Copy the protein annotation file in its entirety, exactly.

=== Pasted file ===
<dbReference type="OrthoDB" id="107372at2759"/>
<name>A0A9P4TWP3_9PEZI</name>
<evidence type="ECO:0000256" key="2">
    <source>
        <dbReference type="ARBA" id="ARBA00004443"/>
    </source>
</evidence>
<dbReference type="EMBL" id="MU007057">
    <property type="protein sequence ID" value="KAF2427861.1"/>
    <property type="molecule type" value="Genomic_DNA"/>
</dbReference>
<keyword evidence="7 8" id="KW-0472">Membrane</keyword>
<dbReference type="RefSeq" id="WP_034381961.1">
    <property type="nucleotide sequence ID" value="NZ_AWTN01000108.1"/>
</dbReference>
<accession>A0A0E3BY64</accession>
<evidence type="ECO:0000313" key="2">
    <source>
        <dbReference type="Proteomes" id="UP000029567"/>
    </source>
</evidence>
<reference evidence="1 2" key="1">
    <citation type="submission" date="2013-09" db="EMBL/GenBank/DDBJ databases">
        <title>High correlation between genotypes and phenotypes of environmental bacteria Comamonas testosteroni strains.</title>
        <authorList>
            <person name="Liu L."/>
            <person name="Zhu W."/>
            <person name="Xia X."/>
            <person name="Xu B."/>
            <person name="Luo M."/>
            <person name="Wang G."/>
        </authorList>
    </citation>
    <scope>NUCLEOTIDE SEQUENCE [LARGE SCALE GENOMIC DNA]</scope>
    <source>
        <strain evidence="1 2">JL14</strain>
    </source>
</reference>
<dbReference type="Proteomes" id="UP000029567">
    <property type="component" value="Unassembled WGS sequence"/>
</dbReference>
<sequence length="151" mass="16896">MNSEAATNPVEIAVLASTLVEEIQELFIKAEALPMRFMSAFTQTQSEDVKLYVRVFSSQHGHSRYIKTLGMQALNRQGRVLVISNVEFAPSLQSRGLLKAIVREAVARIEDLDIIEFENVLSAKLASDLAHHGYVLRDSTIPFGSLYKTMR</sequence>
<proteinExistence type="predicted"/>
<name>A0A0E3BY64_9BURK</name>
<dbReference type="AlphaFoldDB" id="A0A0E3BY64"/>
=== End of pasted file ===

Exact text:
<dbReference type="OrthoDB" id="107372at2759"/>
<name>A0A9P4TWP3_9PEZI</name>
<evidence type="ECO:0000256" key="2">
    <source>
        <dbReference type="ARBA" id="ARBA00004443"/>
    </source>
</evidence>
<dbReference type="EMBL" id="MU007057">
    <property type="protein sequence ID" value="KAF2427861.1"/>
    <property type="molecule type" value="Genomic_DNA"/>
</dbReference>
<keyword evidence="7 8" id="KW-0472">Membrane</keyword>
<dbReference type="RefSeq" id="WP_034381961.1">
    <property type="nucleotide sequence ID" value="NZ_AWTN01000108.1"/>
</dbReference>
<accession>A0A0E3BY64</accession>
<evidence type="ECO:0000313" key="2">
    <source>
        <dbReference type="Proteomes" id="UP000029567"/>
    </source>
</evidence>
<reference evidence="1 2" key="1">
    <citation type="submission" date="2013-09" db="EMBL/GenBank/DDBJ databases">
        <title>High correlation between genotypes and phenotypes of environmental bacteria Comamonas testosteroni strains.</title>
        <authorList>
            <person name="Liu L."/>
            <person name="Zhu W."/>
            <person name="Xia X."/>
            <person name="Xu B."/>
            <person name="Luo M."/>
            <person name="Wang G."/>
        </authorList>
    </citation>
    <scope>NUCLEOTIDE SEQUENCE [LARGE SCALE GENOMIC DNA]</scope>
    <source>
        <strain evidence="1 2">JL14</strain>
    </source>
</reference>
<dbReference type="Proteomes" id="UP000029567">
    <property type="component" value="Unassembled WGS sequence"/>
</dbReference>
<sequence length="151" mass="16896">MNSEAATNPVEIAVLASTLVEEIQELFIKAEALPMRFMSAFTQTQSEDVKLYVRVFSSQHGHSRYIKTLGMQALNRQGRVLVISNVEFAPSLQSRGLLKAIVREAVARIEDLDIIEFENVLSAKLASDLAHHGYVLRDSTIPFGSLYKTMR</sequence>
<proteinExistence type="predicted"/>
<name>A0A0E3BY64_9BURK</name>
<dbReference type="AlphaFoldDB" id="A0A0E3BY64"/>